In 1950, the California state Assembly Committee on Crime and Corrections opened three days of hearings on police brutality in Oakland, California. The 1950 hearings are significant because they were the first time the state of California investigated and held hearings on relations between local police and Black communities.

The committee held hearings in Oakland because of the organizing undertaken by the Civil Rights Congress (CRC), the NAACP and their progressive allies. C.L. Dellums, a leader in the Brotherhood of Sleeping Car Porters Union and civil rights leader with the NAACP, was among the 53 people who testified about police-community relations in Oakland.

He declared, quite succinctly, that many people in Oakland’s Black communities had “no confidence that they can get redress from the lawlessness of the law.” Although the hearings did not end police brutality in Black communities, they brought the issue to the forefront of local politics and ended some of the most egregious behavior in the Oakland Police Department.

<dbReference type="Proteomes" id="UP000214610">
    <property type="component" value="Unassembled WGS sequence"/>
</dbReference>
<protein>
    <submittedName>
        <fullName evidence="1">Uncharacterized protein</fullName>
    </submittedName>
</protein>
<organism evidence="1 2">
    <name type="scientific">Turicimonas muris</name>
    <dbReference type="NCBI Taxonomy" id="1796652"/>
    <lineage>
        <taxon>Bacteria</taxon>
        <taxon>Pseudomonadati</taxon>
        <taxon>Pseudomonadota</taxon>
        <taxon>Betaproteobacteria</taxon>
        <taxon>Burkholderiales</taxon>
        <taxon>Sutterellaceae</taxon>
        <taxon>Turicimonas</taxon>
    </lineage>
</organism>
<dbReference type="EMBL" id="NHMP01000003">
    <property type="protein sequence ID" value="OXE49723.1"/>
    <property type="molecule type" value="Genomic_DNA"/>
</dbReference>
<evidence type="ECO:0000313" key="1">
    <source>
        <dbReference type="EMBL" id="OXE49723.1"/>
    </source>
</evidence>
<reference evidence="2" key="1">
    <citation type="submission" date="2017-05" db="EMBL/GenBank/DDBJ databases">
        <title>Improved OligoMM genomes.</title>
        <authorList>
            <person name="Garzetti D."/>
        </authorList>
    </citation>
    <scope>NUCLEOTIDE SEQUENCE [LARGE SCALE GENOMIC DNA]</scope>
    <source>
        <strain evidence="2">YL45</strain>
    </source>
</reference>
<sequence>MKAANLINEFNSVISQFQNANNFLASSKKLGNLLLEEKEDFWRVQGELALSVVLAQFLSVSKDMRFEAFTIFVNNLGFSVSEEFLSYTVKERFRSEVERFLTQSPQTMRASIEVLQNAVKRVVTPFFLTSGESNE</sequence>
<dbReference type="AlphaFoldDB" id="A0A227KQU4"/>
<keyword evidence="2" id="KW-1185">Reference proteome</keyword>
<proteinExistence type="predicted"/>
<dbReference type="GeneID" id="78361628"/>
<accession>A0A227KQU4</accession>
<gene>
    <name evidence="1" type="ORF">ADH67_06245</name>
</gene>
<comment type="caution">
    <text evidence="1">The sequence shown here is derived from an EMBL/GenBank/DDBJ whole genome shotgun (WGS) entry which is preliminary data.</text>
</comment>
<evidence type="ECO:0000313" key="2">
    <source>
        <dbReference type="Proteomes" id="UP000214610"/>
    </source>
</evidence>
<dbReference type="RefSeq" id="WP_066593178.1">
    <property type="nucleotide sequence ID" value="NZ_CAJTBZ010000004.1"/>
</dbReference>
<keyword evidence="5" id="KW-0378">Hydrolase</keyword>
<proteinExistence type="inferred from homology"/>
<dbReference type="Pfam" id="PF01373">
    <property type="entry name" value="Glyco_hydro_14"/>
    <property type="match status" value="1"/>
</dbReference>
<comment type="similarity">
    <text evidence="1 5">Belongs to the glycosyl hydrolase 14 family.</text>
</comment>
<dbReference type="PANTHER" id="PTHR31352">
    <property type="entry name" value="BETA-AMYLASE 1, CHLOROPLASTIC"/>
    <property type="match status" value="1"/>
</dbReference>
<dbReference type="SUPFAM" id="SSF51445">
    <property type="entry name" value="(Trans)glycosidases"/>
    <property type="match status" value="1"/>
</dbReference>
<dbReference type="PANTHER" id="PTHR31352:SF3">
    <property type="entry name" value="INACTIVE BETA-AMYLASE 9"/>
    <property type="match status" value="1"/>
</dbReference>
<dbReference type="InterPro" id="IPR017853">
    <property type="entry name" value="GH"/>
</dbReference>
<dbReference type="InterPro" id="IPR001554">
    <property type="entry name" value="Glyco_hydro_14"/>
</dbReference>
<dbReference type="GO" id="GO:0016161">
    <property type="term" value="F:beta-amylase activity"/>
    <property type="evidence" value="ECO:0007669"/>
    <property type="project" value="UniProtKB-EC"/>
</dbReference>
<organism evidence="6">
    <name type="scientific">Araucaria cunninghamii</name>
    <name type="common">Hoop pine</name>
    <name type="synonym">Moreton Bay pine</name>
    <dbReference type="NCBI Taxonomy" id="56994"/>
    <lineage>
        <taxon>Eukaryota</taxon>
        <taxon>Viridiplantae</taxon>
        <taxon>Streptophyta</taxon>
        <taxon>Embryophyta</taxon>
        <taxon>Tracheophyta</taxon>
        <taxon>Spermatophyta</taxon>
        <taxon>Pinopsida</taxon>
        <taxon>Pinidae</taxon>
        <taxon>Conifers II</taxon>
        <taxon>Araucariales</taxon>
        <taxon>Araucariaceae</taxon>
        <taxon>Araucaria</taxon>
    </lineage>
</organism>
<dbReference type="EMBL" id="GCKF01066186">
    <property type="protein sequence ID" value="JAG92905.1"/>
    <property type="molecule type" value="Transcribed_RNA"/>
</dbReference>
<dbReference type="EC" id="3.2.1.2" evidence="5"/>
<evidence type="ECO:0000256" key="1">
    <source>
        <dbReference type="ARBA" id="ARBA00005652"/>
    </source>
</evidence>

The 1950 hearings are significant because they were the first time the state of California investigated and held hearings on relations between local police and Black communities.

Moreover, the hearings were part of a larger, community-based struggle against police brutality that emerged during World War II in the Bay Area. The civil rights activism in the 1940s and 1950s, especially the organizing against police brutality, shaped the emergence of 1960s activism in the Bay Area.

The brutality of these Southern cops gave impetus to the formation of the Black Panther Party in Oakland in 1966. The emphasis on police brutality and community organizing by the Black Panther Party for Self-Defense parallels the activism to end police brutality in Oakland during the 1940s and 1950s.